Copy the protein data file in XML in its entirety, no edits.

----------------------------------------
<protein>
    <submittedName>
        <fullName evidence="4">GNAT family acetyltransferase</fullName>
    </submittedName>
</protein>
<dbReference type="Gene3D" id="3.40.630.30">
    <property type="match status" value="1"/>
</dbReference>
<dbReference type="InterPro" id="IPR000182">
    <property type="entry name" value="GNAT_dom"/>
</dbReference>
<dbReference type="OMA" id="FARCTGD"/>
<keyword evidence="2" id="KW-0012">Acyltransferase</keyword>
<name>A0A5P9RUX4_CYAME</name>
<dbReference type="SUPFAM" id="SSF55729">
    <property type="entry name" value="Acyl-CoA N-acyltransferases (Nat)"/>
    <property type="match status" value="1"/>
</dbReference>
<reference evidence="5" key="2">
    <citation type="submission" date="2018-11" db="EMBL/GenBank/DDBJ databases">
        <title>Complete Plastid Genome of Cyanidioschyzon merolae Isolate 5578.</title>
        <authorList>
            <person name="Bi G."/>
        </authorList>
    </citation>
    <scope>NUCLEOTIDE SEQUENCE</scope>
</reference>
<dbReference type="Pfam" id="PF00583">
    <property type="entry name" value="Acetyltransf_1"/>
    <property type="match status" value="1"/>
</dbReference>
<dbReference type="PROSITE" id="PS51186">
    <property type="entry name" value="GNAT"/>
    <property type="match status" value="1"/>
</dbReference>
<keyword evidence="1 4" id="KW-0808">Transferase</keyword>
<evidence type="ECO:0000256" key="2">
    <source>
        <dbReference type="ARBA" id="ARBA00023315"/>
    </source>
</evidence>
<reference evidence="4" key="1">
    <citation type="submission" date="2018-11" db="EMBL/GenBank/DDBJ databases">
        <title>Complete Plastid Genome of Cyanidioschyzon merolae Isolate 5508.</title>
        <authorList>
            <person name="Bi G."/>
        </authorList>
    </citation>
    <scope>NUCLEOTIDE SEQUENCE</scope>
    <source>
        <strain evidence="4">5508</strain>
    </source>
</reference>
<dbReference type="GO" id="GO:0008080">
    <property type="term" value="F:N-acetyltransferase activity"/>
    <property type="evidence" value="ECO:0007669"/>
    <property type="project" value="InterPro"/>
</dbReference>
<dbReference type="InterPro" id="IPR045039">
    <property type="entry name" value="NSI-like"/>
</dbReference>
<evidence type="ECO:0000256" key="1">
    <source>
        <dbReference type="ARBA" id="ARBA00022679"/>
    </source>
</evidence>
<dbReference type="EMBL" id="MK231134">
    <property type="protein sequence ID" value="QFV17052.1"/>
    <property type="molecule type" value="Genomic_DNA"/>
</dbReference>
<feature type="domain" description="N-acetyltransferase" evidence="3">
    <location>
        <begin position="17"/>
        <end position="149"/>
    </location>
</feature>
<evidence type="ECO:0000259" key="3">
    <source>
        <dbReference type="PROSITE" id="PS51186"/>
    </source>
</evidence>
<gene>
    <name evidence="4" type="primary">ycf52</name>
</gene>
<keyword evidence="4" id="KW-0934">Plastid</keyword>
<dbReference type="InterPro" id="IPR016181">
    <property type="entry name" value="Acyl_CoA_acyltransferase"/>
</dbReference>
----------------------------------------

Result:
<protein>
    <submittedName>
        <fullName evidence="4">GNAT family acetyltransferase</fullName>
    </submittedName>
</protein>
<dbReference type="Gene3D" id="3.40.630.30">
    <property type="match status" value="1"/>
</dbReference>
<dbReference type="InterPro" id="IPR000182">
    <property type="entry name" value="GNAT_dom"/>
</dbReference>
<dbReference type="OMA" id="FARCTGD"/>
<keyword evidence="2" id="KW-0012">Acyltransferase</keyword>
<name>A0A5P9RUX4_CYAME</name>
<dbReference type="SUPFAM" id="SSF55729">
    <property type="entry name" value="Acyl-CoA N-acyltransferases (Nat)"/>
    <property type="match status" value="1"/>
</dbReference>
<reference evidence="5" key="2">
    <citation type="submission" date="2018-11" db="EMBL/GenBank/DDBJ databases">
        <title>Complete Plastid Genome of Cyanidioschyzon merolae Isolate 5578.</title>
        <authorList>
            <person name="Bi G."/>
        </authorList>
    </citation>
    <scope>NUCLEOTIDE SEQUENCE</scope>
</reference>
<dbReference type="Pfam" id="PF00583">
    <property type="entry name" value="Acetyltransf_1"/>
    <property type="match status" value="1"/>
</dbReference>
<dbReference type="PROSITE" id="PS51186">
    <property type="entry name" value="GNAT"/>
    <property type="match status" value="1"/>
</dbReference>
<keyword evidence="1 4" id="KW-0808">Transferase</keyword>
<evidence type="ECO:0000256" key="2">
    <source>
        <dbReference type="ARBA" id="ARBA00023315"/>
    </source>
</evidence>
<reference evidence="4" key="1">
    <citation type="submission" date="2018-11" db="EMBL/GenBank/DDBJ databases">
        <title>Complete Plastid Genome of Cyanidioschyzon merolae Isolate 5508.</title>
        <authorList>
            <person name="Bi G."/>
        </authorList>
    </citation>
    <scope>NUCLEOTIDE SEQUENCE</scope>
    <source>
        <strain evidence="4">5508</strain>
    </source>
</reference>
<dbReference type="GO" id="GO:0008080">
    <property type="term" value="F:N-acetyltransferase activity"/>
    <property type="evidence" value="ECO:0007669"/>
    <property type="project" value="InterPro"/>
</dbReference>
<dbReference type="InterPro" id="IPR045039">
    <property type="entry name" value="NSI-like"/>
</dbReference>
<evidence type="ECO:0000256" key="1">
    <source>
        <dbReference type="ARBA" id="ARBA00022679"/>
    </source>
</evidence>
<dbReference type="EMBL" id="MK231134">
    <property type="protein sequence ID" value="QFV17052.1"/>
    <property type="molecule type" value="Genomic_DNA"/>
</dbReference>
<feature type="domain" description="N-acetyltransferase" evidence="3">
    <location>
        <begin position="17"/>
        <end position="149"/>
    </location>
</feature>
<evidence type="ECO:0000259" key="3">
    <source>
        <dbReference type="PROSITE" id="PS51186"/>
    </source>
</evidence>
<gene>
    <name evidence="4" type="primary">ycf52</name>
</gene>
<keyword evidence="4" id="KW-0934">Plastid</keyword>
<dbReference type="InterPro" id="IPR016181">
    <property type="entry name" value="Acyl_CoA_acyltransferase"/>
</dbReference>